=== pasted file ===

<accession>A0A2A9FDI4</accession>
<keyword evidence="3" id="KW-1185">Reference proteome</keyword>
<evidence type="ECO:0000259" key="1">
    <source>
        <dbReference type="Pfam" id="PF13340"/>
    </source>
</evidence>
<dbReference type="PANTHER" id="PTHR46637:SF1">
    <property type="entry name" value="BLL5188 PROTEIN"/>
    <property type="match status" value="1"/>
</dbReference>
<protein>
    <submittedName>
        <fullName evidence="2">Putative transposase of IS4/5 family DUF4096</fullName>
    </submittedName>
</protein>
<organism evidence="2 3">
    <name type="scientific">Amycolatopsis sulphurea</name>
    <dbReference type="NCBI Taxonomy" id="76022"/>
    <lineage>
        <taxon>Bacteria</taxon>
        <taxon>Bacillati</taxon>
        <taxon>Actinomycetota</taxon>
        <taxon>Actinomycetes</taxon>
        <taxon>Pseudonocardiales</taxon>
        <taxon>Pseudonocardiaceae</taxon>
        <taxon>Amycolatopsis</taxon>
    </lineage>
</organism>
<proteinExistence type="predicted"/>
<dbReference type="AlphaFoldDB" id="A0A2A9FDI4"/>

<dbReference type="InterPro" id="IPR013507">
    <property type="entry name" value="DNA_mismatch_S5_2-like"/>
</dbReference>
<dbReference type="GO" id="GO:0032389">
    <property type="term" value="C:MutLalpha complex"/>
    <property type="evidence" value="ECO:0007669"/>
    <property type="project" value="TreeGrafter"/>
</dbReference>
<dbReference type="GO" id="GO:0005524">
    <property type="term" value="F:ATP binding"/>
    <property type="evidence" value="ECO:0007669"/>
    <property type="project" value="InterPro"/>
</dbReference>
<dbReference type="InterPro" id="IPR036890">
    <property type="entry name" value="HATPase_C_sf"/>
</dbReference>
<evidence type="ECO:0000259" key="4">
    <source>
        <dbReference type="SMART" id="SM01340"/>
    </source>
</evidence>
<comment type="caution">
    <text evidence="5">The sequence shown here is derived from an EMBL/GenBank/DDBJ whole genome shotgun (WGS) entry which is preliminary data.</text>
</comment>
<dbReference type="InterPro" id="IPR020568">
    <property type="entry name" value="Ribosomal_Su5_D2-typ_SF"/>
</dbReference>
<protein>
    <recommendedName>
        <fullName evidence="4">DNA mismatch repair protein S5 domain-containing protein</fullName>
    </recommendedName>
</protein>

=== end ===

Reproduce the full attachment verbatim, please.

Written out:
<accession>A0A2A9FDI4</accession>
<keyword evidence="3" id="KW-1185">Reference proteome</keyword>
<evidence type="ECO:0000259" key="1">
    <source>
        <dbReference type="Pfam" id="PF13340"/>
    </source>
</evidence>
<dbReference type="PANTHER" id="PTHR46637:SF1">
    <property type="entry name" value="BLL5188 PROTEIN"/>
    <property type="match status" value="1"/>
</dbReference>
<protein>
    <submittedName>
        <fullName evidence="2">Putative transposase of IS4/5 family DUF4096</fullName>
    </submittedName>
</protein>
<organism evidence="2 3">
    <name type="scientific">Amycolatopsis sulphurea</name>
    <dbReference type="NCBI Taxonomy" id="76022"/>
    <lineage>
        <taxon>Bacteria</taxon>
        <taxon>Bacillati</taxon>
        <taxon>Actinomycetota</taxon>
        <taxon>Actinomycetes</taxon>
        <taxon>Pseudonocardiales</taxon>
        <taxon>Pseudonocardiaceae</taxon>
        <taxon>Amycolatopsis</taxon>
    </lineage>
</organism>
<proteinExistence type="predicted"/>
<dbReference type="AlphaFoldDB" id="A0A2A9FDI4"/>

<dbReference type="InterPro" id="IPR013507">
    <property type="entry name" value="DNA_mismatch_S5_2-like"/>
</dbReference>
<dbReference type="GO" id="GO:0032389">
    <property type="term" value="C:MutLalpha complex"/>
    <property type="evidence" value="ECO:0007669"/>
    <property type="project" value="TreeGrafter"/>
</dbReference>
<dbReference type="GO" id="GO:0005524">
    <property type="term" value="F:ATP binding"/>
    <property type="evidence" value="ECO:0007669"/>
    <property type="project" value="InterPro"/>
</dbReference>
<dbReference type="InterPro" id="IPR036890">
    <property type="entry name" value="HATPase_C_sf"/>
</dbReference>
<evidence type="ECO:0000259" key="4">
    <source>
        <dbReference type="SMART" id="SM01340"/>
    </source>
</evidence>
<comment type="caution">
    <text evidence="5">The sequence shown here is derived from an EMBL/GenBank/DDBJ whole genome shotgun (WGS) entry which is preliminary data.</text>
</comment>
<dbReference type="InterPro" id="IPR020568">
    <property type="entry name" value="Ribosomal_Su5_D2-typ_SF"/>
</dbReference>
<protein>
    <recommendedName>
        <fullName evidence="4">DNA mismatch repair protein S5 domain-containing protein</fullName>
    </recommendedName>
</protein>